The Queen at the events marking 800 years of Magna Carta at Runnymede today
The Queen was at Runnymede early this morning to mark 800 years since the sealing of the Magna Carta. The great document, which became reality in June 1215 when the barons forced King John to put his name to it, is seen as the cornerstone of democracy and the bedrock of many constitutions around the world. Eight hundred years ago tonight, King John was weeping into his mead at the power he had given away and what was left of his reputation - poor from the very start of his reign and on a permanent downward spiral in the years leading up to the Great Charter - was ripped to pieces and left to rot in the chapters saved for really bad kings in history books for centuries to come.
Even more awe inspiring is the power that simple document has yielded since it was sealed in anger, bitterness and resentment all those years ago by King John. Lauded around the world for its role in establishing democracy, it is one of the most famous things ever written. John, a spinner if ever there was one, might well have made the most of that had he lived to see the power it would wield. But he died the following year. His great contribution to history was remembered today with a plaque unveiled by the Queen, a speech by the Prime Minister and the rededication of the Magna Carta Memorial by the Princess Royal.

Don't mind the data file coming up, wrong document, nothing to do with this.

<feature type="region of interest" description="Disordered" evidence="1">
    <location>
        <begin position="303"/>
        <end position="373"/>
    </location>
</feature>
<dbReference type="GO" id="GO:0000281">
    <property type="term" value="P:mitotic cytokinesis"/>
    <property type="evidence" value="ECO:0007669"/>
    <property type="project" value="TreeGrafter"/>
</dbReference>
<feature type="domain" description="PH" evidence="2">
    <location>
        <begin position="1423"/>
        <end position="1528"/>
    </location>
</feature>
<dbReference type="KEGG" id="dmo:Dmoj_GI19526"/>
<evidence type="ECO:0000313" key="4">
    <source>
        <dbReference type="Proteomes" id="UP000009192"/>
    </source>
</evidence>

Eight hundred years ago the odds on the monarchy run by John surviving were slim. There was an ambitious French king not far away who had already smashed his continental holdings into pieces while the beleagured English monarch had annoyed just about every power player in Europe in his short reign. He was succeeded by a boy king with an ambitious mother but somehow the House of Plantagenet survived. And the legacy of one of its greatest kings was on show this afternoon. After she had finished at Runnymede the Queen headed back to Windsor to take part in a ceremony started by Edward III, great grandson of John, and as strong and successful as his ancestor had been weak and failing. One of his most famous ideas was the Order of the Garter. On a grey but warm afternoon in Berkshire, Elizabeth II carried on his tradition as Sovereign of the Order with thousands turning out to cheer her.
The Order of the Garter was set up in 1348, just 130 years after the shock of Magna Carta. Edward had been king for 18 years and felt strong enough in his position to establish an Order of Chivalry where those he nominated as members would be honoured to have his favour. Twenty five knights were chosen to stand alongside their monarch and the patron was St George.